Seachange and China drive pace of Australia’s urban growth – by Bernard Salt (The Australian – May 26, 2016)

What a difference a mining boom, an earthquake and Chinese investment make.

The fortunes of Australia’s cities and towns are unusually connected to these trends and events. I have compared the rate of population growth across the 100 largest towns in Australia between the 2010 and 2015 financial years, which straddle the rise and fall of the mining boom as well as the 2011 Christchurch earthquake and subsequent construction boom that has all but reversed the cross-Tasman migration of New Zealanders. I’ll come to the China effect later.

The Australian Bureau of Statistics released estimates of population growth for the 2015 financial year in April. The database relates to significant urban areas that might be simply described as the contiguous urban area. This means that for larger towns and capital cities outlying commuter towns are measured as separate urban centres so that Sydney’s population (4.5 million) in this dataset excludes the Central Coast (325,000) and other outlying settlements that are otherwise wrapped up into a metropolitan population of close to five million.

Between 2010 and 2015 Australia’s rate of population growth dropped from 377,000 to 317,000, which reduced the percentage rate of growth from 1.7 per cent to 1.4 per cent.

The issue for Australia and for the property industry is that this diminution in growth rates has not been spread evenly across the continent. Since housing demand is inextricably linked to population growth this is an important issue. In a normal distribution a 0.3 percentage-point drop in population growth over five years should gently reduce demand for housing across the urban hierarchy. Not so. Some towns have boomed; others have, to put it mildly, ground to a halt.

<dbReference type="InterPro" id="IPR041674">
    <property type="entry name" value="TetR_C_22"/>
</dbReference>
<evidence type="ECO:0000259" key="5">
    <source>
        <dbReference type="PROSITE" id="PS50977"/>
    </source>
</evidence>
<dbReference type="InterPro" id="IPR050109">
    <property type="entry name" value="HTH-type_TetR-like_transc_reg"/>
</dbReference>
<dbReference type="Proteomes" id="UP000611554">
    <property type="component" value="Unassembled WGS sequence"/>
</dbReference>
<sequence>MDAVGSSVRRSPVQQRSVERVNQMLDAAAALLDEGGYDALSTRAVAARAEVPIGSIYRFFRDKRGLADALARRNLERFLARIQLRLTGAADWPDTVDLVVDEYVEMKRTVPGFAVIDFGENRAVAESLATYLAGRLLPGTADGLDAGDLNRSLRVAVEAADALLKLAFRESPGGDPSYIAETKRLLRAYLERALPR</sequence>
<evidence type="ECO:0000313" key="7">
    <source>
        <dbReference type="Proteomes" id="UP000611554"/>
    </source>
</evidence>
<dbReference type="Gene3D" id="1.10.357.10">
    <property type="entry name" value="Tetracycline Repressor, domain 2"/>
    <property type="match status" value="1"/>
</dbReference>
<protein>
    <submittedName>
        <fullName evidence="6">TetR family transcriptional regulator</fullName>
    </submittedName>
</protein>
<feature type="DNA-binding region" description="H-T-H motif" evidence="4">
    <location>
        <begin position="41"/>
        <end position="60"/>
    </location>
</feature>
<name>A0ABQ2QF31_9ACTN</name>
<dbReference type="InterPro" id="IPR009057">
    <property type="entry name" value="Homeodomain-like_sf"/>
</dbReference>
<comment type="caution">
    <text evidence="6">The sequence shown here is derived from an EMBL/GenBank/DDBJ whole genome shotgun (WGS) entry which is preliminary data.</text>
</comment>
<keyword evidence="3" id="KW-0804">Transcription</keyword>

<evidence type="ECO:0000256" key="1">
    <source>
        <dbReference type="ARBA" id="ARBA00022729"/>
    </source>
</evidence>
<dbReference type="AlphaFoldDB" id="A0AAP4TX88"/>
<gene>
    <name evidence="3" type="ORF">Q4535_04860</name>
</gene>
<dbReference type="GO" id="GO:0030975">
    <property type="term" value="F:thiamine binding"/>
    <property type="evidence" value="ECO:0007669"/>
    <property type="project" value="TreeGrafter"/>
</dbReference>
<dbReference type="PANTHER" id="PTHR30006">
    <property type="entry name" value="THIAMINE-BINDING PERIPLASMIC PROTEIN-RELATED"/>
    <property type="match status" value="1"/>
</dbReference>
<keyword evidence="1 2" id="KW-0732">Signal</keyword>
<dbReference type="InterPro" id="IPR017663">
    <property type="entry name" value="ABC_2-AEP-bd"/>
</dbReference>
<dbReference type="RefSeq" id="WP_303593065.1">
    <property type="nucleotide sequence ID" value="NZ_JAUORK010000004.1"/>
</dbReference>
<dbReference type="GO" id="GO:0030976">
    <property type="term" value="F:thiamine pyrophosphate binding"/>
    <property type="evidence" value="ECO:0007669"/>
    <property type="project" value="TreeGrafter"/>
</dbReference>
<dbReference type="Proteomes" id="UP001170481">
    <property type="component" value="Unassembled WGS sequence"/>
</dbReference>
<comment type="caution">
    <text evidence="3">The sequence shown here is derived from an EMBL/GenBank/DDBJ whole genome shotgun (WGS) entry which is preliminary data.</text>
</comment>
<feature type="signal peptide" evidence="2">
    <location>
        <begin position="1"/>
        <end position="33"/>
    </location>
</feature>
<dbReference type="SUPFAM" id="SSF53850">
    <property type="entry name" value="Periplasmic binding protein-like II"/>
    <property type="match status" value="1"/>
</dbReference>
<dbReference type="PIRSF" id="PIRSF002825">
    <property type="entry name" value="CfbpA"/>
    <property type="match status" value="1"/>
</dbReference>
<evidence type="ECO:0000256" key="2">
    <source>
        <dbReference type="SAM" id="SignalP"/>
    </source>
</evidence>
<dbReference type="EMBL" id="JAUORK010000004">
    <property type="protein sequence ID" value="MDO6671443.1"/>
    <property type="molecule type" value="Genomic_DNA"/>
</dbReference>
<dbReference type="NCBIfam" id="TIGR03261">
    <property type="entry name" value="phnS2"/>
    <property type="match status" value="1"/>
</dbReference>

Let’s start with the happy numbers in our largest cities. The growth rate for Sydney and Melbourne has increased over the last five years despite a drop in the national growth rate. Both cities lifted annual growth from 1.8 per cent to 2 per cent for Melbourne and from 1.4 per cent to 1.7 per cent for Sydney.

Our two biggest housing markets have strengthened during and beyond the mining boom. And that’s because internal migration has drawn labour from the frontier states and also because of the China migration effect. China is now the largest source of inflowing migrants to Australia; this segment much prefers Sydney and Melbourne to other cities.

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